This has been my third Relay for Life , and once again not only was I amazed at the sense of community but it was a very bitter sweet time for me.

Last year Dad had a white luminaria bag, as a survivor. This year his was a memorial luminaria bag.

Honestly there is nothing so touching as walking past all these lit bags. Each one in memory of someone, either someone gone or someone surviving.

It's an amazing experience....and a great bonding one.

Once again, the Mobile Bookworms stormed away.

This photo is of those at the end of the relay. Most had been walking for hours and hours. This year we had over 40 members, some came with their children, some came with their spouses. Everyone walked. Our amazing leader, Fay, walked over 40 laps. Over 32 kilometres...well deserved cup of tea and hot bath waiting for her that night!

As I walked, my thoughts turned to Dad. Of his random visits to see us when Kate was working in Melbourne. How he would always take home lemons, and return them to me as marmalade.  Of this curried salmon and asparagus tart he would always make for us each time we visited them. Because at one stage we had been polite and told him it was nice ---neither one of us liked it, but each visit he would produce this tart and we'd paste our smiles on yet again.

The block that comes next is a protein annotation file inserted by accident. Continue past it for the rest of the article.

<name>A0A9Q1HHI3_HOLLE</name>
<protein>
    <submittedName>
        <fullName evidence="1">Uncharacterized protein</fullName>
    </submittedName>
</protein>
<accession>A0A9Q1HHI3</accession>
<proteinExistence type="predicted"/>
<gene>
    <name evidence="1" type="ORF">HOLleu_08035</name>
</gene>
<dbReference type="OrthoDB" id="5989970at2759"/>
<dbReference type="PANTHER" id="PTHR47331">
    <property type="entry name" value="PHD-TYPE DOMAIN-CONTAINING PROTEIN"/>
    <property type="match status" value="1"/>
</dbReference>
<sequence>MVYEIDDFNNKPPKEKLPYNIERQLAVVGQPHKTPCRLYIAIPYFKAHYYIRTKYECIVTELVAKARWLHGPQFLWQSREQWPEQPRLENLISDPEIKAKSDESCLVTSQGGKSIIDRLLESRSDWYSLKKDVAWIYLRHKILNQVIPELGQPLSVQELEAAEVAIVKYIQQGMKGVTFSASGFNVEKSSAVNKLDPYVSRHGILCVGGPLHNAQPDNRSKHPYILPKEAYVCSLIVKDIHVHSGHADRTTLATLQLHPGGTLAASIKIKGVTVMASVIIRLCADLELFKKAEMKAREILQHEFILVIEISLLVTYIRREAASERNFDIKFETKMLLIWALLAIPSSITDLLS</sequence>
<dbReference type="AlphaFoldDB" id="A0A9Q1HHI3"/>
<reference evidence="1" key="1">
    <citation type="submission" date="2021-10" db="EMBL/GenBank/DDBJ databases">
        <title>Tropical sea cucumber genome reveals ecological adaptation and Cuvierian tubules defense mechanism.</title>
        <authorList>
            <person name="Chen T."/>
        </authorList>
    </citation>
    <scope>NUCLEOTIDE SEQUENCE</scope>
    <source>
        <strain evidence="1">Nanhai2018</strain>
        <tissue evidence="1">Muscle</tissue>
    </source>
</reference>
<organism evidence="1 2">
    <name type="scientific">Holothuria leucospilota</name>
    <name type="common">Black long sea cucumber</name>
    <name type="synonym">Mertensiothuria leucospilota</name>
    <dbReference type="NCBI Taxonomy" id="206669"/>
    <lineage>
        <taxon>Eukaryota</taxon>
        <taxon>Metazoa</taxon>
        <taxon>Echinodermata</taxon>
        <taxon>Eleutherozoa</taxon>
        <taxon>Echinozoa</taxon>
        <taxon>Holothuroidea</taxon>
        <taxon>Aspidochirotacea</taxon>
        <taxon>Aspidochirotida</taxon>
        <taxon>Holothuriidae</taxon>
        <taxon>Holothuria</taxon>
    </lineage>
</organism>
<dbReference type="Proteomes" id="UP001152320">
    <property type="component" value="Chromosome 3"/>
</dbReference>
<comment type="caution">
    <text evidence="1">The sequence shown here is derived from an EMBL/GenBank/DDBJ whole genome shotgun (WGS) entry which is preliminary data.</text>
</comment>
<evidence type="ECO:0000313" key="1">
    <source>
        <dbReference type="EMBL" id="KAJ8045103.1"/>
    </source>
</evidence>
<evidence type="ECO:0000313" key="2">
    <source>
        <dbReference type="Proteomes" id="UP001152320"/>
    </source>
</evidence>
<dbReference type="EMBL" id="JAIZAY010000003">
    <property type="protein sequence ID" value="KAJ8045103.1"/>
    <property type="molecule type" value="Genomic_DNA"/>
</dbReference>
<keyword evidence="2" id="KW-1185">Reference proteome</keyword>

I have a friend who is writing some of her personal life stories down for her grandchildren. She wants to put together a book for them, with real life events, to put down her social history.

I thought of the stories Dad had told me over the years. Stories such as one of his first jobs as a teen was picking beans until he was fired and told 'it's not a job for a white man'. Racism definitely. Dad had been working hard, hadn't realised he had been working with immigrants...merely that he had been working with others, and bringing money home.

I have a few stories like that. Stories that if I do nothing with will fade away until there is no one left to remember them. Perhaps if I weave them into fiction. Get them down in some form or another. Each one of us will die, and when we go our stories go with us. Unless they are put down somewhere. Collected and saved as important social history.

We've all got stories to tell. Maybe it's time to start listening.



Popular posts from this blog